“With Kim’s Convenience, we’re representing millions of Canadians who have never seen their stories told.”
Kim’s Convenience has changed Canadian TV — next stop, the world
TV SERIES KIM’S CONVENIENCE
SPRUNG FROM THE WILDLY SUCCESSFUL 2011 PLAY BY INS CHOI, based on the playwright’s personal experiences navigating the relationships between Korean immigrant parents and their Canadian-born children. A decade later, the show continues to pioneer the way immigrant families are portrayed on screen.
“It’s so deeply representative of Canadian culture. We certainly celebrate our multiculturalism in our efforts toward diversity and inclusivity,” says actor Simu Liu, who plays Jung Kim. “Now, over the last few years, have we been inclusive and celebratory of diversity on screen? Not as much as we should’ve been. With Kim’s Convenience, we’re representing millions of Canadians who have never seen their stories told.”
He continues, “The amount of times I’ve worked roles as ‘the Asian guy,’ or completely nameless characters, is just too many, and now this gives actors of colour a chance to really cut their chops. I had the opportunity to play ShangChi in the upcoming Marvel movie Shang-Chi and the Legend of the Ten Rings, and we just saw [ Kim’s Convenience co-star] Paul [Sun-Hyung Lee] star in a twoepisode arc on The Mandalorian. We would not have these opportunities if it weren’t for Kim’s Convenience and the doors that it opened.”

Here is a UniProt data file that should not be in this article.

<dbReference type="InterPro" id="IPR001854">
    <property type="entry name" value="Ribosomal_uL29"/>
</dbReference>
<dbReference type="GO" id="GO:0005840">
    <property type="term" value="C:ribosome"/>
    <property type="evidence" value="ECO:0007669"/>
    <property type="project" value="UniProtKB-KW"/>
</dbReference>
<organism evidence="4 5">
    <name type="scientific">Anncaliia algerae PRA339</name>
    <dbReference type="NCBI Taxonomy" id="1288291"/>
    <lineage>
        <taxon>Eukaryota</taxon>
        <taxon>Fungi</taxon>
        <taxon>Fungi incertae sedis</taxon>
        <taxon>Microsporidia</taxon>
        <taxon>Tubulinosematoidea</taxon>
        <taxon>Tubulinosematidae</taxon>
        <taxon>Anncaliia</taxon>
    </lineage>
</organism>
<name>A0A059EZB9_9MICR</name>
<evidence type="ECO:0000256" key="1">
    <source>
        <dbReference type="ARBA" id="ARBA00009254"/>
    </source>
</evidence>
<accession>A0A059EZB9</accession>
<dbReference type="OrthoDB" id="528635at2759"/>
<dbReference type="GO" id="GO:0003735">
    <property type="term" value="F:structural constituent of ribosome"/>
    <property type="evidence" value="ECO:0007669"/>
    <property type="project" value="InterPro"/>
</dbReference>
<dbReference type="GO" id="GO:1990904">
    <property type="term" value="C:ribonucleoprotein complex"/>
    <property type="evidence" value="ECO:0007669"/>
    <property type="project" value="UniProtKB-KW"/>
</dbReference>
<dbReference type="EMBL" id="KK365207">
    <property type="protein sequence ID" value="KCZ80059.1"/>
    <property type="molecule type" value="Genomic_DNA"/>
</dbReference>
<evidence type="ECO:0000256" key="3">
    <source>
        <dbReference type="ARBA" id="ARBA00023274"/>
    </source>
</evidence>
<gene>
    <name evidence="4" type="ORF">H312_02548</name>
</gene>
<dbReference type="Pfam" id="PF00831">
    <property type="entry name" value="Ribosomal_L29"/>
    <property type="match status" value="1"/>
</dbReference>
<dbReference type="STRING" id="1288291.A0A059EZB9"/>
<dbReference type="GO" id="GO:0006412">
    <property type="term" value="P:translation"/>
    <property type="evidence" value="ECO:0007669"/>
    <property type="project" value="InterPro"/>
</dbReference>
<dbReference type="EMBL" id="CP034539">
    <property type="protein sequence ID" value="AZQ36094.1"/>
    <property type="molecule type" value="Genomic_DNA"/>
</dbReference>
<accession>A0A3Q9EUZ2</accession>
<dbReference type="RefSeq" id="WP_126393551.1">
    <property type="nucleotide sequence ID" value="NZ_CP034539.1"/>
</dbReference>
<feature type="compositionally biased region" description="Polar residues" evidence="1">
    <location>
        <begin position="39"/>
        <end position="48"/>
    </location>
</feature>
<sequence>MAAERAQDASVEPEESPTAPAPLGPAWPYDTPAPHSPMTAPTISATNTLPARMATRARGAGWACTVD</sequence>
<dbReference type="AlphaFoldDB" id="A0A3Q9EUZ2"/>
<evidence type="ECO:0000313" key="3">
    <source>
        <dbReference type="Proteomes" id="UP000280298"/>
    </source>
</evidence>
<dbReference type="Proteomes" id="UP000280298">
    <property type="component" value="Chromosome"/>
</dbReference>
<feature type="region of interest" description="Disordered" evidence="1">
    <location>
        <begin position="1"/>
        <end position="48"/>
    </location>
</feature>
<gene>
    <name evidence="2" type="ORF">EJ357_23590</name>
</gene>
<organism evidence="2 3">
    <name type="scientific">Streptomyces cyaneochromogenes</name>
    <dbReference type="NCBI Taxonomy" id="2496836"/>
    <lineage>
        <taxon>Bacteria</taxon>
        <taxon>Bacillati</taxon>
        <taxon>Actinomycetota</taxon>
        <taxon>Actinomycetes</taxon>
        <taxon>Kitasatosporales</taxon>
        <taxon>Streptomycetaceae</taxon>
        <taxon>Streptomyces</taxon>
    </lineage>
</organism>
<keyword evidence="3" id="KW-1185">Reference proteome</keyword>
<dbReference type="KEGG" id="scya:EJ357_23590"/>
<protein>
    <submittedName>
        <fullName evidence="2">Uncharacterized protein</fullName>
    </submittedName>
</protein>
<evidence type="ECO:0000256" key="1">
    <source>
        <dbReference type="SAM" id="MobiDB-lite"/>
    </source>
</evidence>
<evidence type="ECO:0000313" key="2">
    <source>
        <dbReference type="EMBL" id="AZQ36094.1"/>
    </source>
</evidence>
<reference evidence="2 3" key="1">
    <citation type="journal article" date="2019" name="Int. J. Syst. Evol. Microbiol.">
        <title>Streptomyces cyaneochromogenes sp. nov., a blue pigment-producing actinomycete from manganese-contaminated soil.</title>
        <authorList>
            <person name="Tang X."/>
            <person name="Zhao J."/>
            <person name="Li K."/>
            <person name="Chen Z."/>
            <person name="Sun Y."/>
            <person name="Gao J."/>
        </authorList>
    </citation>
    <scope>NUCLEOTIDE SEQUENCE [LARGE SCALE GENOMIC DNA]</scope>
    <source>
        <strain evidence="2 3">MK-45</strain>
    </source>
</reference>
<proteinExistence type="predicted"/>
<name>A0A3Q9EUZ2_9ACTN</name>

Closer to home, Liu feels we’re in the early stages of Canadian small screen success: “Canadian TV is definitely on the rise. I mean, we just saw Schitt’s Creek sweep the Emmys, and we have such a dedicated, more underground fanbase that supports us from every corner of the world. I think it’s indicative of great Canadian television.”
Andrew Phung, who plays Arnold “Kimchee” Han on KC, believes the driving force behind recent TV successes can be attributed to leaning away from the entertainment trends of our neighbours to the south. “There aren’t shows [in the States] like Kim’s, Schitt’s, or Baroness [ Von Sketch Show],” he tells Exclaim! “That willingness to be different sets you apart, and stands out.”
With so many shows shining a spotlight on homegrown talent, Canadiana may be the hottest thing on television.
“It’s incredible right now,” Phung says excitedly. “I’m so proud to be able to open up my emails and see the names of people who are so talented, and are now getting the opportunity to work in front of and behind the camera. Growing up, I couldn’t name a lot of Canadian television shows that blew up the same way they have now.”